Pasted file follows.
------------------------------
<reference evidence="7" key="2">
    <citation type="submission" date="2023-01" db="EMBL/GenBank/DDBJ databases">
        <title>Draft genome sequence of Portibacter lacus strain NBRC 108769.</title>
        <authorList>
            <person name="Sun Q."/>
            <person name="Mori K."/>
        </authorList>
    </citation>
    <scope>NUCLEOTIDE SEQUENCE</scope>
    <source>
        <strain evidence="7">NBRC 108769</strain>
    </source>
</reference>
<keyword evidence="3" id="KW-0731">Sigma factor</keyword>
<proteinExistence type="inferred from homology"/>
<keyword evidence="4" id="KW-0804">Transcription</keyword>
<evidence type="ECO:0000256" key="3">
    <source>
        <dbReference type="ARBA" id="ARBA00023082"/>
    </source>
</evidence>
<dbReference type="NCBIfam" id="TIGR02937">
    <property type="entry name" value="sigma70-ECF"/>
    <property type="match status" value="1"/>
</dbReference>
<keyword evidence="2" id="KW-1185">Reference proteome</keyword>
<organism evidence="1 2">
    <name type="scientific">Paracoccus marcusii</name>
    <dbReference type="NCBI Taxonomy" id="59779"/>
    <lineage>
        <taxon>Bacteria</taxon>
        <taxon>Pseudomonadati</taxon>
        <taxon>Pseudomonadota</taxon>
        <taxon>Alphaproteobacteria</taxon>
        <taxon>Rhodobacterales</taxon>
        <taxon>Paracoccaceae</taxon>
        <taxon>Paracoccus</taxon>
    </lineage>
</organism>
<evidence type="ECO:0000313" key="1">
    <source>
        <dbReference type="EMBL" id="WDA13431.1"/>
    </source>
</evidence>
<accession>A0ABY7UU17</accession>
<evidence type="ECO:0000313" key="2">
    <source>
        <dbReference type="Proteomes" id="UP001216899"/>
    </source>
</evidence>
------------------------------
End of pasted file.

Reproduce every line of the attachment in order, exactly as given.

<reference evidence="7" key="2">
    <citation type="submission" date="2023-01" db="EMBL/GenBank/DDBJ databases">
        <title>Draft genome sequence of Portibacter lacus strain NBRC 108769.</title>
        <authorList>
            <person name="Sun Q."/>
            <person name="Mori K."/>
        </authorList>
    </citation>
    <scope>NUCLEOTIDE SEQUENCE</scope>
    <source>
        <strain evidence="7">NBRC 108769</strain>
    </source>
</reference>
<keyword evidence="3" id="KW-0731">Sigma factor</keyword>
<proteinExistence type="inferred from homology"/>
<keyword evidence="4" id="KW-0804">Transcription</keyword>
<evidence type="ECO:0000256" key="3">
    <source>
        <dbReference type="ARBA" id="ARBA00023082"/>
    </source>
</evidence>
<dbReference type="NCBIfam" id="TIGR02937">
    <property type="entry name" value="sigma70-ECF"/>
    <property type="match status" value="1"/>
</dbReference>
<keyword evidence="2" id="KW-1185">Reference proteome</keyword>
<organism evidence="1 2">
    <name type="scientific">Paracoccus marcusii</name>
    <dbReference type="NCBI Taxonomy" id="59779"/>
    <lineage>
        <taxon>Bacteria</taxon>
        <taxon>Pseudomonadati</taxon>
        <taxon>Pseudomonadota</taxon>
        <taxon>Alphaproteobacteria</taxon>
        <taxon>Rhodobacterales</taxon>
        <taxon>Paracoccaceae</taxon>
        <taxon>Paracoccus</taxon>
    </lineage>
</organism>
<evidence type="ECO:0000313" key="1">
    <source>
        <dbReference type="EMBL" id="WDA13431.1"/>
    </source>
</evidence>
<accession>A0ABY7UU17</accession>
<evidence type="ECO:0000313" key="2">
    <source>
        <dbReference type="Proteomes" id="UP001216899"/>
    </source>
</evidence>